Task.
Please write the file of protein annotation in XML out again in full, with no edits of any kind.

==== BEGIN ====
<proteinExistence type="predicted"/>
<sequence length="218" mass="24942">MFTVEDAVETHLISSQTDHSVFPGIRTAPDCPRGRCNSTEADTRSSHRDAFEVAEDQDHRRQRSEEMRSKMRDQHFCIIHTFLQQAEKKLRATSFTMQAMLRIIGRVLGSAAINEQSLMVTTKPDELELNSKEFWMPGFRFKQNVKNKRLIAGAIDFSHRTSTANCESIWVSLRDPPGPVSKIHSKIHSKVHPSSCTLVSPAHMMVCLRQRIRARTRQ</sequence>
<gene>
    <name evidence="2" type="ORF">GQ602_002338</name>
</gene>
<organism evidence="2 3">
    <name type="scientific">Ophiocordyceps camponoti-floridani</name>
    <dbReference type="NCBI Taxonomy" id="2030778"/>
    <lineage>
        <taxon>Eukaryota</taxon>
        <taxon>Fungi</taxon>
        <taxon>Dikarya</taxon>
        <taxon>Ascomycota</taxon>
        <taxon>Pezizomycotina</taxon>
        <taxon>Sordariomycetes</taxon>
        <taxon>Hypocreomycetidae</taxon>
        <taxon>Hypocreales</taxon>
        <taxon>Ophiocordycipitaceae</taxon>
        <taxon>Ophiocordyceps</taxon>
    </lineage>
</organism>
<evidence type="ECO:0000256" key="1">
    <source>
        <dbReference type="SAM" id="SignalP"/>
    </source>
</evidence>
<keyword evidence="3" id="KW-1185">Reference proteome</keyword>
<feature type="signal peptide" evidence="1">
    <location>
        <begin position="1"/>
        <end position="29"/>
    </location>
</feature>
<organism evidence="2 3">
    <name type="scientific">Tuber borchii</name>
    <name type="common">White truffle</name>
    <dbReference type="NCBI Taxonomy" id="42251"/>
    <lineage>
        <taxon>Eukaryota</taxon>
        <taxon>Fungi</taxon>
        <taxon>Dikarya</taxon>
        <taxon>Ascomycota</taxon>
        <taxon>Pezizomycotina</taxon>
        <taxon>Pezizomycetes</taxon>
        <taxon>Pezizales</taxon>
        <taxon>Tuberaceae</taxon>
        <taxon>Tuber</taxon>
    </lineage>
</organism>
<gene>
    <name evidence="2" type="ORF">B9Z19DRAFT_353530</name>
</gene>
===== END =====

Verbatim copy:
<proteinExistence type="predicted"/>
<sequence length="218" mass="24942">MFTVEDAVETHLISSQTDHSVFPGIRTAPDCPRGRCNSTEADTRSSHRDAFEVAEDQDHRRQRSEEMRSKMRDQHFCIIHTFLQQAEKKLRATSFTMQAMLRIIGRVLGSAAINEQSLMVTTKPDELELNSKEFWMPGFRFKQNVKNKRLIAGAIDFSHRTSTANCESIWVSLRDPPGPVSKIHSKIHSKVHPSSCTLVSPAHMMVCLRQRIRARTRQ</sequence>
<gene>
    <name evidence="2" type="ORF">GQ602_002338</name>
</gene>
<organism evidence="2 3">
    <name type="scientific">Ophiocordyceps camponoti-floridani</name>
    <dbReference type="NCBI Taxonomy" id="2030778"/>
    <lineage>
        <taxon>Eukaryota</taxon>
        <taxon>Fungi</taxon>
        <taxon>Dikarya</taxon>
        <taxon>Ascomycota</taxon>
        <taxon>Pezizomycotina</taxon>
        <taxon>Sordariomycetes</taxon>
        <taxon>Hypocreomycetidae</taxon>
        <taxon>Hypocreales</taxon>
        <taxon>Ophiocordycipitaceae</taxon>
        <taxon>Ophiocordyceps</taxon>
    </lineage>
</organism>
<evidence type="ECO:0000256" key="1">
    <source>
        <dbReference type="SAM" id="SignalP"/>
    </source>
</evidence>
<keyword evidence="3" id="KW-1185">Reference proteome</keyword>
<feature type="signal peptide" evidence="1">
    <location>
        <begin position="1"/>
        <end position="29"/>
    </location>
</feature>
<organism evidence="2 3">
    <name type="scientific">Tuber borchii</name>
    <name type="common">White truffle</name>
    <dbReference type="NCBI Taxonomy" id="42251"/>
    <lineage>
        <taxon>Eukaryota</taxon>
        <taxon>Fungi</taxon>
        <taxon>Dikarya</taxon>
        <taxon>Ascomycota</taxon>
        <taxon>Pezizomycotina</taxon>
        <taxon>Pezizomycetes</taxon>
        <taxon>Pezizales</taxon>
        <taxon>Tuberaceae</taxon>
        <taxon>Tuber</taxon>
    </lineage>
</organism>
<gene>
    <name evidence="2" type="ORF">B9Z19DRAFT_353530</name>
</gene>